Andrew Malkinson, a man who spent 17 years in prison for a rape he did not commit, has been cleared by the Court of Appeal. Malkinson, now 57 years old, was wrongly convicted of the 2003 attack on a woman in Greater Manchester and sentenced to life in prison with a minimum term of seven years. However, new DNA evidence pointing to another potential suspect, known as Mr B, emerged and led to Malkinson's successful appeal. The Crown Prosecution Service (CPS) admitted that the conviction was unsafe and stated that there is now a real possibility Mr B will be charged with the attack.
Malkinson, in a speech outside court filled with anger, accused the police of kidnapping him for nearly two decades and called them "liars." He expressed his frustration with the authorities, including the police and the Criminal Cases Review Commission, who he claimed did not investigate or believe his claims of innocence. Malkinson described his 17 years in prison as a "false fantasy" forced upon him by the system. He also criticized the police for wrongfully convicting him while the real perpetrator remained free. Malkinson accused Greater Manchester Police (GMP) of covering up their wrongful conviction, exploiting unreliable witnesses, and withholding crucial evidence that could have helped his defense.
He expressed concern for the victim who was denied justice because of the GMP's flawed investigation. In his statement, Malkinson apologized to the victim for the trauma she experienced but asserted that he was not the person who attacked her. He expressed his hope that she receives the support and apology she deserves. Malkinson's mother, Trisha Hose, called for those responsible for her son's wrongful conviction to be brought to justice. She described her anguish and frustration at not being able to help her son during his many years in prison. Hose maintained her belief in Malkinson's innocence throughout his ordeal.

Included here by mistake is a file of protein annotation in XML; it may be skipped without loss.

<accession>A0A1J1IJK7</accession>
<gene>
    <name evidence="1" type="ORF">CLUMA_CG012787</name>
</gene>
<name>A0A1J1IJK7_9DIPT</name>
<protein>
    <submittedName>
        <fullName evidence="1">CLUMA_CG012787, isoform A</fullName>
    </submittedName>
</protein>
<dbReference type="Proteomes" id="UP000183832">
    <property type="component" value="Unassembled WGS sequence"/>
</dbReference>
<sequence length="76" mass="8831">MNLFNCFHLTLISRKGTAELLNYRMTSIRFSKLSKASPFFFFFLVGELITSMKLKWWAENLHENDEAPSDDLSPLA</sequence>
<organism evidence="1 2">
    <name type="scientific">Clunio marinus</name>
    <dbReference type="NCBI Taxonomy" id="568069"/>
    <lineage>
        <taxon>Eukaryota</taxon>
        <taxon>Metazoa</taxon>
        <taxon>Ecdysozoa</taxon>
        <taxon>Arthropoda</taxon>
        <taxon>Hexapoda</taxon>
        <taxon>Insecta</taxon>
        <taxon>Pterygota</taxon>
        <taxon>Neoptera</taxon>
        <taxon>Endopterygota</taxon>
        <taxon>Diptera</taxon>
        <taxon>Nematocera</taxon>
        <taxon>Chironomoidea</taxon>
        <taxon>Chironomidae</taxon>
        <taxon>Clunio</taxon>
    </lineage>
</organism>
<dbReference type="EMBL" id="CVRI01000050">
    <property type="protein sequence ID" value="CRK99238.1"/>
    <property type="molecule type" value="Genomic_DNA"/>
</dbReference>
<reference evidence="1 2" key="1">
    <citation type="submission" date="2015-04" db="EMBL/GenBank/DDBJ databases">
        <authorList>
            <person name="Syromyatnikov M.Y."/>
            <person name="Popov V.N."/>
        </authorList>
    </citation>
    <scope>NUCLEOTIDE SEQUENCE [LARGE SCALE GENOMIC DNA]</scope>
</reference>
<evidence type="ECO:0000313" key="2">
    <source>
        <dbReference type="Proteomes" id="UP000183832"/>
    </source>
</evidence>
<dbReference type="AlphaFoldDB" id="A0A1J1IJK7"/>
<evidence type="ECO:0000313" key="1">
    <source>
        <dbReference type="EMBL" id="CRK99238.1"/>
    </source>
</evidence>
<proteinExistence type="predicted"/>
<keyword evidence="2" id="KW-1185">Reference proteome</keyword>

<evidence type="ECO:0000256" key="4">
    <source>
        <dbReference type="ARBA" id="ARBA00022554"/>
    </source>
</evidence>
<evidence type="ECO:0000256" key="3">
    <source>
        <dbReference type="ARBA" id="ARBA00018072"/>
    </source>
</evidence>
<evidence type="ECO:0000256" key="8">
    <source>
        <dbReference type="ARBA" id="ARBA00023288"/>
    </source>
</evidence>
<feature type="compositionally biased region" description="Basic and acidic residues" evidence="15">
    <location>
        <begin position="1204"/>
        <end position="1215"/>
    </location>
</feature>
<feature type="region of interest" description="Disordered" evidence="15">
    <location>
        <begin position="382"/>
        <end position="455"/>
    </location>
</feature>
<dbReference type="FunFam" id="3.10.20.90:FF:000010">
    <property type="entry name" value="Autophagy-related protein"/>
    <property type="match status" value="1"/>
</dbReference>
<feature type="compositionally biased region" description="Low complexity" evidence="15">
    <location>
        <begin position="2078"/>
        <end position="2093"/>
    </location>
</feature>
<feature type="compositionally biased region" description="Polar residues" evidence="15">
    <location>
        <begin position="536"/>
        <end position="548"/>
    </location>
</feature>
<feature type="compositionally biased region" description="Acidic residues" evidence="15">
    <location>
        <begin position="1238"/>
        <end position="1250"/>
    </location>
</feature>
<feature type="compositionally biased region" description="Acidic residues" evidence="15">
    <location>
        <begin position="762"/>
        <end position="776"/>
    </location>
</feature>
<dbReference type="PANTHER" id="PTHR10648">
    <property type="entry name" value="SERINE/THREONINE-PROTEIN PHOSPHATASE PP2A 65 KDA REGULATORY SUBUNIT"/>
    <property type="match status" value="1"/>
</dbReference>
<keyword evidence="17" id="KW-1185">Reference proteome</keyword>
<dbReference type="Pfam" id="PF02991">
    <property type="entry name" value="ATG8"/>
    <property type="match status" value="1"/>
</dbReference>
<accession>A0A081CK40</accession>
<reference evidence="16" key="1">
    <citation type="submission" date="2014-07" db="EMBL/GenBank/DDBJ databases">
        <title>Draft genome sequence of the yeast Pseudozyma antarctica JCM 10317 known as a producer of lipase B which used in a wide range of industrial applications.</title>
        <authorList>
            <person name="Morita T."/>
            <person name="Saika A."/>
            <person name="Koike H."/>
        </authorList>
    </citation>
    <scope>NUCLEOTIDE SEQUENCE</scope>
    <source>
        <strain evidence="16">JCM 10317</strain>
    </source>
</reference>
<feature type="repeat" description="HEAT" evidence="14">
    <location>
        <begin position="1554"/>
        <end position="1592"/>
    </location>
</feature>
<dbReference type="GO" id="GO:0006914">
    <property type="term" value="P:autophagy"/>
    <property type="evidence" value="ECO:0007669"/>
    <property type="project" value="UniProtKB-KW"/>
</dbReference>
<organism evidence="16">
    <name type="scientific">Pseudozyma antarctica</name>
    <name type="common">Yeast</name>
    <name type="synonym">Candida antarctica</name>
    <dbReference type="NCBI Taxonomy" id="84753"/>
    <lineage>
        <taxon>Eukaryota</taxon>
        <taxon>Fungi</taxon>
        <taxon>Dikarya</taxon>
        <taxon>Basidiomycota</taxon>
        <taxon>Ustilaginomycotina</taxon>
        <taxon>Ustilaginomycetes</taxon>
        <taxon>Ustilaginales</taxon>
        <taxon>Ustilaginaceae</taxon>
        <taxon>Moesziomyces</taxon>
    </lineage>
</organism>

Speaking on behalf of legal charity Appeal, Emily Bolton highlighted the failures of both the Court of Appeal and the Criminal Cases Review Commission in addressing the evidence disclosure failures that led to Malkinson's wrongful conviction. She called for transparency, accountability, and reforms within the justice system to prevent similar miscarriages of justice in the future. Greater Manchester Police issued an apology to Malkinson and the rape victim, expressing their deep regret for the grave miscarriage of justice. They acknowledged the trauma suffered by Malkinson and the victim, and vowed to follow all new lines of inquiry to hold the true offender accountable. Malkinson's case serves as a reminder of the need for improved investigation procedures, evidence disclosure, and accountability within the criminal justice system to prevent innocent individuals from being wrongfully convicted.